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Teams now focused on free agency

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POSTED June 29, 2014 7:18 p.m.

PHILADELPHIA (AP) — NHL teams are about to go shopping, and they will have less money to spend than they might have thought just a few days ago.

After a weekend in which 210 players were drafted, clubs will have more decisions to make, and they don’t have lots of time to do it. Free agency begins in earnest Tuesday, and any needs that weren’t addressed during the two-day draft — either in picks or trades — will have to be taken care of on the open market.

The ceiling for next season’s salary cap was set Friday at $69 million — up from $64.3 million. That number is a million or two lower than some projections had it after a year of record revenues.

“It was a surprise for every guy out here,” New York Rangers general manager Glen Sather said. “We all expected it to be higher.”

The Rangers were already in a pinch to get their numerous unrestricted and restricted free agents signed. They created some cap room by buying out the contract of veteran forward Brad Richards, and dealing Derek Dorsett to Vancouver on Friday.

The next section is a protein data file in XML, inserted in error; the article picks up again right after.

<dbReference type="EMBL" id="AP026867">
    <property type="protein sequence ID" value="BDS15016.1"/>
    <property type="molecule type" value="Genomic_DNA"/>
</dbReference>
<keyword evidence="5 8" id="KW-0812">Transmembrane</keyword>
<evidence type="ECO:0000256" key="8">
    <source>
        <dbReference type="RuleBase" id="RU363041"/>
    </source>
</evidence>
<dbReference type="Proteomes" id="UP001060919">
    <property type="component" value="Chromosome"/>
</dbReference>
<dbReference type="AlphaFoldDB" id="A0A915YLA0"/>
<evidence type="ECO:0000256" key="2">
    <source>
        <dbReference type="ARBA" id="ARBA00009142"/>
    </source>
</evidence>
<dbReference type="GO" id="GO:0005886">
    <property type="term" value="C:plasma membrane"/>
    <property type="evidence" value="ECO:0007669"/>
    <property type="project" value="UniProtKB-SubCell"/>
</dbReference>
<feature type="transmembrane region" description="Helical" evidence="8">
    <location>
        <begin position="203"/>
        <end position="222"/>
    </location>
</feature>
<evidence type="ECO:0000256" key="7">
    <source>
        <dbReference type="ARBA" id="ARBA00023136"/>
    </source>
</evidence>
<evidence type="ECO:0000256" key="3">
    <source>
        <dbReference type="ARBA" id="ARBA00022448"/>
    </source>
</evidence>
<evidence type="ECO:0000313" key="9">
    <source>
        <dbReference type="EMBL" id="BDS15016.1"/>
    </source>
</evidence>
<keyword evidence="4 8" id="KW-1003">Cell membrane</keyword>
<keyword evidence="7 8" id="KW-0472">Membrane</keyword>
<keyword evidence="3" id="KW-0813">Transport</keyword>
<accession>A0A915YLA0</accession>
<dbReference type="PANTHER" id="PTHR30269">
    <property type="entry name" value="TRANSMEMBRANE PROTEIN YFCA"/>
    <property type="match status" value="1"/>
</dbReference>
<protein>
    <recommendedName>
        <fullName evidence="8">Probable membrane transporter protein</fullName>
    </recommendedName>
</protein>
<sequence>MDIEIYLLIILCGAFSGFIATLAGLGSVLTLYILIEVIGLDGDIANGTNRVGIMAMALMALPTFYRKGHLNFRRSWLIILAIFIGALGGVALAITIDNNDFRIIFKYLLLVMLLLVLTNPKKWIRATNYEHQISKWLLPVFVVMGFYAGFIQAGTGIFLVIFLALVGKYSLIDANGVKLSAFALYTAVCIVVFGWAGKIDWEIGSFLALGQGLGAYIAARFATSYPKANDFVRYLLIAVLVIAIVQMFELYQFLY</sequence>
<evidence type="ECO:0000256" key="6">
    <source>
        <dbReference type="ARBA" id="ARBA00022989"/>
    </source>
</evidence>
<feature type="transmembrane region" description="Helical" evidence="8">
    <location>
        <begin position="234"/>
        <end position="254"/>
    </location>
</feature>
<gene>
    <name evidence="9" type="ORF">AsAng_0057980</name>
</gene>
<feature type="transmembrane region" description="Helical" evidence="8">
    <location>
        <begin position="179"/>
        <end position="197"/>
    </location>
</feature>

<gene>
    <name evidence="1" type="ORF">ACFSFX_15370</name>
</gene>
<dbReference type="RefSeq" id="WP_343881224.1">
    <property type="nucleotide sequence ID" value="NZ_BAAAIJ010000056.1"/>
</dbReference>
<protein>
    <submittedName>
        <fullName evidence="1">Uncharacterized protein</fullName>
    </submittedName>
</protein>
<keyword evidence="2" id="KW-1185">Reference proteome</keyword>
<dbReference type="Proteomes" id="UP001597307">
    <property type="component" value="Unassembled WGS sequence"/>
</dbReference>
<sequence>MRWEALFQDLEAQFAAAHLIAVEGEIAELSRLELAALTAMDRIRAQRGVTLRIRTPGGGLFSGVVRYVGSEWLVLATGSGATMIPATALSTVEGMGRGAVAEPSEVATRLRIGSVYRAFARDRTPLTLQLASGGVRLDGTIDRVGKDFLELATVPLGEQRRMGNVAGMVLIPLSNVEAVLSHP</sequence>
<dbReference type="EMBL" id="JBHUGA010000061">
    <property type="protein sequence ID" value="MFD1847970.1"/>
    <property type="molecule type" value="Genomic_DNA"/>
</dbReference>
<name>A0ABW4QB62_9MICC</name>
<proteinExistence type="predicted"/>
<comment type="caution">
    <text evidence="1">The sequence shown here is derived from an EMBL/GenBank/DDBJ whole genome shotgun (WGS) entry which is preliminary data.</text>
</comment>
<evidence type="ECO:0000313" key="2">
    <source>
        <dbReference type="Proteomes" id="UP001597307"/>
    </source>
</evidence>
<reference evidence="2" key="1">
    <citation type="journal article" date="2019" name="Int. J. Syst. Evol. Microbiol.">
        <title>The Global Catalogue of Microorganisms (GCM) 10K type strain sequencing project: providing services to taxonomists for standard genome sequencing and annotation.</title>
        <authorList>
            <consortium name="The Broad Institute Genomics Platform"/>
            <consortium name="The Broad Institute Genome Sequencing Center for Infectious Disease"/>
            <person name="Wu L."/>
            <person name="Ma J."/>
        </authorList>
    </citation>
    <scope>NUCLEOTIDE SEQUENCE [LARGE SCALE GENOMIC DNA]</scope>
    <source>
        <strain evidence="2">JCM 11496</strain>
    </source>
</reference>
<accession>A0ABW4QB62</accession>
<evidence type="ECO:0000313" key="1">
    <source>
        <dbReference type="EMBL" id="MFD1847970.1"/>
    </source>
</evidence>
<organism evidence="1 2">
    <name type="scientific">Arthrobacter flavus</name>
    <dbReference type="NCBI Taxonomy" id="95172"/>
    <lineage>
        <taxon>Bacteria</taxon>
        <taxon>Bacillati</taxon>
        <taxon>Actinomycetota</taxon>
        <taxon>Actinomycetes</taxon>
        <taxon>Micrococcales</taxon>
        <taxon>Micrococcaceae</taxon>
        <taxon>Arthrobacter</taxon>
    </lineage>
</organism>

By the time they deal with their own free agents — some of whom might leave — they might not have much money left to add players.

“We already traded one guy to get some relief,” Sather said of Dorsett, who carried a $1,633,000 salary-cap charge. “We’ll see what happens in the next week.”

There were predictions of lots of trades during the draft, but after a flurry Friday, most remaining deals involved picks. In 15 trades Saturday, only five players were moved.

“Some people filled in some spots they wanted to and some didn’t,” new Pittsburgh general manager Jim Rutherford said. “The ones that didn’t will be more active on Tuesday, I’m sure.”

On Friday, Vancouver dealt star forward Ryan Kesler to Anaheim and defenseman Jason Garrison to Tampa Bay, and acquired Dorsett from the Rangers, all before the draft’s first pick. Once the festivities got going, Pittsburgh and Nashville pulled off a big deal in which the Penguins sent James Neal to the Predators for forwards Patric Hornqvist and Nick Spaling.

“I was surprised, with all the talk and with teams trying to get to their budget, teams trying to work around the cap,” Rutherford said. “But there are still a lot of things in the works for teams. We’ve got free agency, so maybe it comes right after that.”

In a new wrinkle this year, teams were allowed to talk to potential free agents this week to gauge interest. It made for a hectic time for clubs that were deep into draft preparations. With the courting already at an advanced stage, the cost of free agents could rise more because competition is so fierce.

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